and i don't think it's going to. throughout this two—year process, this investigation, there has been co nsta nt, this investigation, there has been constant, bitter criticism of the inquiry. i think wiltshire was very much trying to prove and show today that this was a proportionate investigation, a fair investigation, one that took the concerns of those who made the allegations very seriously. it was the first time that we saw in full the summary of the evidence the police were prepared to make public. but i think it's fair to say that that wasn't the problem for the police. the problem was they were never going to be able to say whether sir edward was guilty or not guilty of these allegations and the flip side of that problem is that even though they won't be able to say that, publishing the report will tarnish his memory. i think that is going to be at the centre of the criticism, the force and any force that investigates this
sort of abuse in the past, especially involving famous people, that they will face in future, despite the fact this investigation was reviewed by four people who pronounced it a good investigation. tom symonds in swindon, thank you. after theresa may's ordeal of a conference speech yesterday, senior conservatives have urged the party to focus on the threat from labour despite swirling rumours about the prime minister's future. it's thought a group of mp5 are discussing whether to ask her to stand down, rather than mount a direct challenge. here's our political correspondent, ben wright. it was an ordeal to deliver, and difficult to watch. a prankster, a cough, and a disintegrating set derailed theresa may's keynote speech to the tory party conference. she looked vulnerable and exposed, but battled on, and, just as they did yesterday, her cabinet has rallied round. is there a plot against it? i should think not. "should think not", the brexit secretary snapped. she has my full support. there was already heightened tension in the tory party after the snap
election that destroyed the conservatives's commons majority, and the prime minister's rotten luck yesterday has got her critics circling again. in public, most people are being pretty loyal. i think in private people are very concerned. i think there will be quite a few people now who will be pretty firmly of the view that she should resign. foreign secretary, is the prime minister going to resign? in recent weeks, there has been much speculation about borisjohnson‘s own leadership plans, but in the absence of a standout who thinkthis isthemement.‘ i haven't found any yet, and i haven't talked to any yet,
but next week when the house returns, i will find them and i will politely ask them to shut up. and, at the moment, there does not seem to be enough momentum among a minority of tory mp5 to threaten theresa may. most tory mp5 i've talked to are very sympathetic about the prime minister's struggles yesterday. 0ne cabinet minister told me it was proper and fair to stand by her. and number 10 scoffs at any suggestion that theresa may might quit, and so for now the embattled prime minister fights on. ben wright, bbc news, downing street. a terminally ill man has lost his high court bid to change the law on assisted dying. 67—year—old noel conway — who has motor neurone disease — had wanted a doctor to be allowed to prescribe him a lethal dose of drugs when his health deteriorates. currently any doctor helping him to die would face up to 1a years in prison. sales of new cars in the uk fell sharply in september for the first time in six years. the number of new car registrations stands at a26,000, down over 9% on this time last year. diesel sales, which have been hit by worries over air quality,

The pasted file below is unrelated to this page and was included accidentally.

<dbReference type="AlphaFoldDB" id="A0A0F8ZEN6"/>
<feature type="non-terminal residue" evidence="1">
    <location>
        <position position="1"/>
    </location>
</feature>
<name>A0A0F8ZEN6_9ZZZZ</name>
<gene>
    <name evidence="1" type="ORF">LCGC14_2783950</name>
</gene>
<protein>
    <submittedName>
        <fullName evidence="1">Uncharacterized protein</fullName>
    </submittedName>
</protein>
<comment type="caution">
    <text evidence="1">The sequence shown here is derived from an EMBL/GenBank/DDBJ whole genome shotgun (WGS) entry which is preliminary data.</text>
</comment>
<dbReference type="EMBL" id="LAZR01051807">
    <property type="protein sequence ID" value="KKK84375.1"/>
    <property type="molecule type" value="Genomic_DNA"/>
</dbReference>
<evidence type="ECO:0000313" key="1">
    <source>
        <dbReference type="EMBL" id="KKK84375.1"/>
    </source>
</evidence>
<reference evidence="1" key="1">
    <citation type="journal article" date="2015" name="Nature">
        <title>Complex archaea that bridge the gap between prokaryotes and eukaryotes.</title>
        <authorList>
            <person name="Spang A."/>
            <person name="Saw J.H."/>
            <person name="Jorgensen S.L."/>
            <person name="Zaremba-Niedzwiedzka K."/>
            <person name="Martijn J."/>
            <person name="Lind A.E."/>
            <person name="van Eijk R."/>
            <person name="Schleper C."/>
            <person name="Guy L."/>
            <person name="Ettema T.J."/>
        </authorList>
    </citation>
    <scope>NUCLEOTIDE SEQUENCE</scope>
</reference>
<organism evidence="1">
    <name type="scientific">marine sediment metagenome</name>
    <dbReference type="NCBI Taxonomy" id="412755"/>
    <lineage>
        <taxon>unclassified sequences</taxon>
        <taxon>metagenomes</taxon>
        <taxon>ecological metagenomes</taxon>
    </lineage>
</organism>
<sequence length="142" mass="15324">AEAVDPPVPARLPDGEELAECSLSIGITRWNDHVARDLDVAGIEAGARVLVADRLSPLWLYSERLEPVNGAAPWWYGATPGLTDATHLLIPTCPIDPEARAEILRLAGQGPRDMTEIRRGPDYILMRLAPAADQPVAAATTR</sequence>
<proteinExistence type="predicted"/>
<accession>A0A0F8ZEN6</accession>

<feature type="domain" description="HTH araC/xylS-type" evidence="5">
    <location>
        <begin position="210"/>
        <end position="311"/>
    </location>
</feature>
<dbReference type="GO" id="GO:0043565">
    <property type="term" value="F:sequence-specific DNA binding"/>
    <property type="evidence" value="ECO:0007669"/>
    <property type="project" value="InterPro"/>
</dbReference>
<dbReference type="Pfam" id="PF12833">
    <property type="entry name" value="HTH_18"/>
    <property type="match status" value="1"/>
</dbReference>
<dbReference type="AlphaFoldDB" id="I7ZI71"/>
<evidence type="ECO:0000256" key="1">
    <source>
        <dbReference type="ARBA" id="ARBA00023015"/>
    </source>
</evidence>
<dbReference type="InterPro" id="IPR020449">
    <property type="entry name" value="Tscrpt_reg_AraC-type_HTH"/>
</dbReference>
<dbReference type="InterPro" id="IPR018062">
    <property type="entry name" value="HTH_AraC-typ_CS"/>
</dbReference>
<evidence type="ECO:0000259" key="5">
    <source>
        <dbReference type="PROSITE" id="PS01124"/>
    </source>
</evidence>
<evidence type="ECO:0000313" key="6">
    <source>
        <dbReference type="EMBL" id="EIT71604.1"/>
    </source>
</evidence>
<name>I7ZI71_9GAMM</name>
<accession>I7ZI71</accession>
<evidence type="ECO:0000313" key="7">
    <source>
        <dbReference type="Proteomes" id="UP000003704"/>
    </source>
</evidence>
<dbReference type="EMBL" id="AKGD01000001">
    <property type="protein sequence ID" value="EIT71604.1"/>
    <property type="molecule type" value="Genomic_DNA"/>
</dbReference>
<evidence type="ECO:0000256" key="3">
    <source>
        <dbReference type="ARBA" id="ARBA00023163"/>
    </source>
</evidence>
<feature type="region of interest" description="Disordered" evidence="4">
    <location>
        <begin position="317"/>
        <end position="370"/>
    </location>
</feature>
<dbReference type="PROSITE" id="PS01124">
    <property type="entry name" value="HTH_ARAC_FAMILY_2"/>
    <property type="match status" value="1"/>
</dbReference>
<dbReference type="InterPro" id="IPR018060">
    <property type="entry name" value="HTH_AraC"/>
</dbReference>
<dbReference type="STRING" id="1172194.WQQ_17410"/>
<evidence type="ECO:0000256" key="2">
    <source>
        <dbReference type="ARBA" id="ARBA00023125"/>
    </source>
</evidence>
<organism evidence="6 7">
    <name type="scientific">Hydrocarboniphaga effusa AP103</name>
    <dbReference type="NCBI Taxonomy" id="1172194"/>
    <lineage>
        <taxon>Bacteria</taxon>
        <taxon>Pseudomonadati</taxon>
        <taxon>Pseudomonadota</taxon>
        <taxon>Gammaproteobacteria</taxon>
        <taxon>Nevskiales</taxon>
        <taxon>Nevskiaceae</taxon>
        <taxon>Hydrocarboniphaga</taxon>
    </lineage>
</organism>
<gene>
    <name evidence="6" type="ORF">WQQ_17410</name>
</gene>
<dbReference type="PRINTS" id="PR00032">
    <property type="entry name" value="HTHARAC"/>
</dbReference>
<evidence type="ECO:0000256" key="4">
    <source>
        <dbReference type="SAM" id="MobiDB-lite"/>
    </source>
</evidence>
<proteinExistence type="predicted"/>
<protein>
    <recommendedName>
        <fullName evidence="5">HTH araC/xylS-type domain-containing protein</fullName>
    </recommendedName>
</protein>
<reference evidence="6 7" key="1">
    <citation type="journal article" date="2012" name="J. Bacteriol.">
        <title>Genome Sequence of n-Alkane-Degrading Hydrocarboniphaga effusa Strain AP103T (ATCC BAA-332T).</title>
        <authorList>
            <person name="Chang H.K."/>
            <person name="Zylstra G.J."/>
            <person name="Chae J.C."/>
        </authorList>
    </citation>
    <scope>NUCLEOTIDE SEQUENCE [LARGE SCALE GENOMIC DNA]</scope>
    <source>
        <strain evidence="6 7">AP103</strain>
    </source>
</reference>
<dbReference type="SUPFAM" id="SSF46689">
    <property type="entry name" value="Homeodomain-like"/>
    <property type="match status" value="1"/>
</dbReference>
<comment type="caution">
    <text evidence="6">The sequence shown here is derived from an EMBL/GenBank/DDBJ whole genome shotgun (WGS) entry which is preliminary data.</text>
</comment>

were particularly hard hit — they fell by almost 22%. a session of catalonia's regional parliament that was due to take place on monday has been suspended by spain's constitutional court in an attempt to prevent a declaration of independence. it follows protests and violent scenes on sunday, when police tried to stop the region's independence referendum. the girlfriend of stephen paddock, the man who shot dead 58 people in las vegas earlier this week, says she had no idea that he was planning any kind of violence. marilou danley, who was in the philippines at the time, is being questioned by the fbi. police say paddock spent years building up his arsenal of weapons and may have had help. james cook reports. the golden glass were shattered by a man intent on mayhem. why? he still don't know but they say there is
evidence stephen paddock plans to survive the attack and he may have had help. they want to know why he went on a weapon buying spree or year ago, although he had been amassing an arsenal for years. we know stephen paddock is a man who spent decades acquiring weapons and ammo and living a secret life. much of which will never be fully understood. so far there has been a lot of attention paid to the actions of the man who was in that building and what he did, firing down on this concert below. but what many people who were at that geek have told us is that they think the focus should be on the response and the bravery that was on display there? this 2a—year—old kept running from the bullets even though she had been shotin the bullets even though she had been shot in the back. i felt something shot in the back. ifelt something hit shot in the back. i felt something hit me shot in the back. ifelt something hit me really shot in the back. i felt something hit me really hard and then i felt something splatter on my back, so i thought it was either somebody‘s drink, it kind of felt like a paintball or something